Sunday, June 14, 2009

A Long Walk

Today the boys and I walked a long way. We walked over to our little "down town" area of willow glen where I bought us two donut holes each. That was only 300 yards and 10 minutes, tops. Then we walked up Lincoln Ave toward San Carlos. And we saw some interesting things.

This area was once all farms. And for the most part there is no trace of that agricultural heritage left. But as we were walking we passed an abandoned warehouse, and next to that warehouse was a yard with a chain link fence wrapped around it. Inside the fence was rusting old farm equipment. Diskers, an old Fordson tractor, some mechanical fruit sorters, etc. But the neatest thing was an assortment of old nut and fruit crates. If you haven't seen them it is difficult to describe them, but I will try. They are about 4 feet cubed and made of sturdy plywood with metal fasteners along all the edges and corners. Nothing about them would make you thin they are disposable. When I was a boy, when there were still walnut orchards on McLaughlin Avenue, my cousin Bryan and I made forts out of these kinds of crates. The crates Anselm and Basil and I saw today still had the brand names on their sides where they were stenciled 40, 50, or 70 years ago: Libby, JackFrost, Dole, Heart's Delight, Mission, and others.

As we were walking up Lincoln we passed a building that houses a law firm. We've motored past this building hundreds of times but while walking today we saw that there was a historical marker burrieed in the shrubs in front of it. Then I looked at the building more closely and saw that it looked really old, though well maintained, and just barely visible from where I was standing on Lincoln, around the corner of the house, I saw a much older looking building. Then I moved some of the shrubs to read the marker. The building is one of the oldest remaining in the county; the Sunol-Roberto Adobe, built in 1836.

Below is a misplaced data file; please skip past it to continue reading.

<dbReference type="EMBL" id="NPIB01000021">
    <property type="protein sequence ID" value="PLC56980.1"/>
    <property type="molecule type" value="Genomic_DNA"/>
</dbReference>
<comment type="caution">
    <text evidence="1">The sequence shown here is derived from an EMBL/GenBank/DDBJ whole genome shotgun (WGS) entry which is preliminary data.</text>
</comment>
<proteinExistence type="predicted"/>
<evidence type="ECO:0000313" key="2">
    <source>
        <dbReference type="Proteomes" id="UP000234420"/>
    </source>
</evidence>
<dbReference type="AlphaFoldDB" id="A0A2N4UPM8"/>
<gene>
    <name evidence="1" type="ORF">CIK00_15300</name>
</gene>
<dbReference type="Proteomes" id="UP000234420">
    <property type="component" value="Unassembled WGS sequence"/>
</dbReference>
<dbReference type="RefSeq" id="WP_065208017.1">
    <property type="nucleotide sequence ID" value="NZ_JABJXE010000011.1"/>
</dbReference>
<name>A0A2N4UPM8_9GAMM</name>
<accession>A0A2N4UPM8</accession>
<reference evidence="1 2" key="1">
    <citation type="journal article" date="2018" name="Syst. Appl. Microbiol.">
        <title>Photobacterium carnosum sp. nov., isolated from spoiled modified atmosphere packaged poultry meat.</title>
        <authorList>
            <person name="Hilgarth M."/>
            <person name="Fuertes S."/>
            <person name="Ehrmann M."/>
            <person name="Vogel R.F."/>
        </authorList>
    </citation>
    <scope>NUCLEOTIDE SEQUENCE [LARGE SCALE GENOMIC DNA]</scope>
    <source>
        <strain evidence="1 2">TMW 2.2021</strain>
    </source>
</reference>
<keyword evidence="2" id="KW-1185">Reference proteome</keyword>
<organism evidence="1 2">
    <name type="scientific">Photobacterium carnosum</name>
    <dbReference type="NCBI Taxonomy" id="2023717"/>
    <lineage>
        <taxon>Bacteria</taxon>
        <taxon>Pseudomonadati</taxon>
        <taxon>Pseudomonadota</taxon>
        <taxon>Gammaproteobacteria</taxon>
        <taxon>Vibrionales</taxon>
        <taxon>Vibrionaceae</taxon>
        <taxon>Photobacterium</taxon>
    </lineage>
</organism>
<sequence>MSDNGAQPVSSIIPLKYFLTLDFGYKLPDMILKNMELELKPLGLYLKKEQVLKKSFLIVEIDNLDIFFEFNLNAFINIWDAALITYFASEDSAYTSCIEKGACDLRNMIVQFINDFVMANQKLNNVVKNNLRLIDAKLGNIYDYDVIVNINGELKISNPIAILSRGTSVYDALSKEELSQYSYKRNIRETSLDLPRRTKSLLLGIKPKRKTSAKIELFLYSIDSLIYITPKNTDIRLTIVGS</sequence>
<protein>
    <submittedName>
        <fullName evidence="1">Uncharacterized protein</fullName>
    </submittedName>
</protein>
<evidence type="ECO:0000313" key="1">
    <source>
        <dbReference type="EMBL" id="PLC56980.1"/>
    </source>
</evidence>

We kept walking north on Lincoln, cut through a corner of a fruit warehouse turned into a furniture store liquidator, and turned toward the east on Auzerais. We walked by what 10 years ago was the last fruit packing plant in San Jose, the big Del Monte plant #3. The location is now a condo development by KB Homes. It is really nice but, unfortunately, it is only residential. There are some other lots around this new development that look ripe for redevelopment. Let's hope they are mixed use with retail/office/light industrial on the first three floors and residential on the top 5 to 20 stories.

We crossed the Los Gatos Creek a couple of times and the Guadalupe River once. At each crossing Basil insisted that I pick him up so he could look over the concrete rail and down to the tree covered waters. I bought the boys ice cream from a man with a push cart. Anselm is still surprised when I talk to people in Spanish. Its funny to me.

We stopped at a taco stand on San Carlos Ave. and had pineapple drinks and flautas de pollo. While there I told some youthful campaign workers that they should be ashamed of themselves for trying to get Prop 8 overturned. They seemed shocked when I told them they were destroying civilization. It was like no one had ever told them that before. What are they teaching kids in school?

When we got into downtown San Jose the boys played in the fountain in front of the Performing Arts Centere. They played in the fountain in front of the Fairmont Hotel. Then we walked up Paseo de something or other to the Camera 12 Cinemas, where we saw "Up" and shared a large popcorn and Milk Duds and root beer. All together we walked about 2.5 miles in 4 hours. We took a cab home.

The boys just got out of the tub. Athanasia just walked in the door from her day at school. I'll end this post now.

1 comment:

Devy said...

its chill that you guys seem to have lots of fun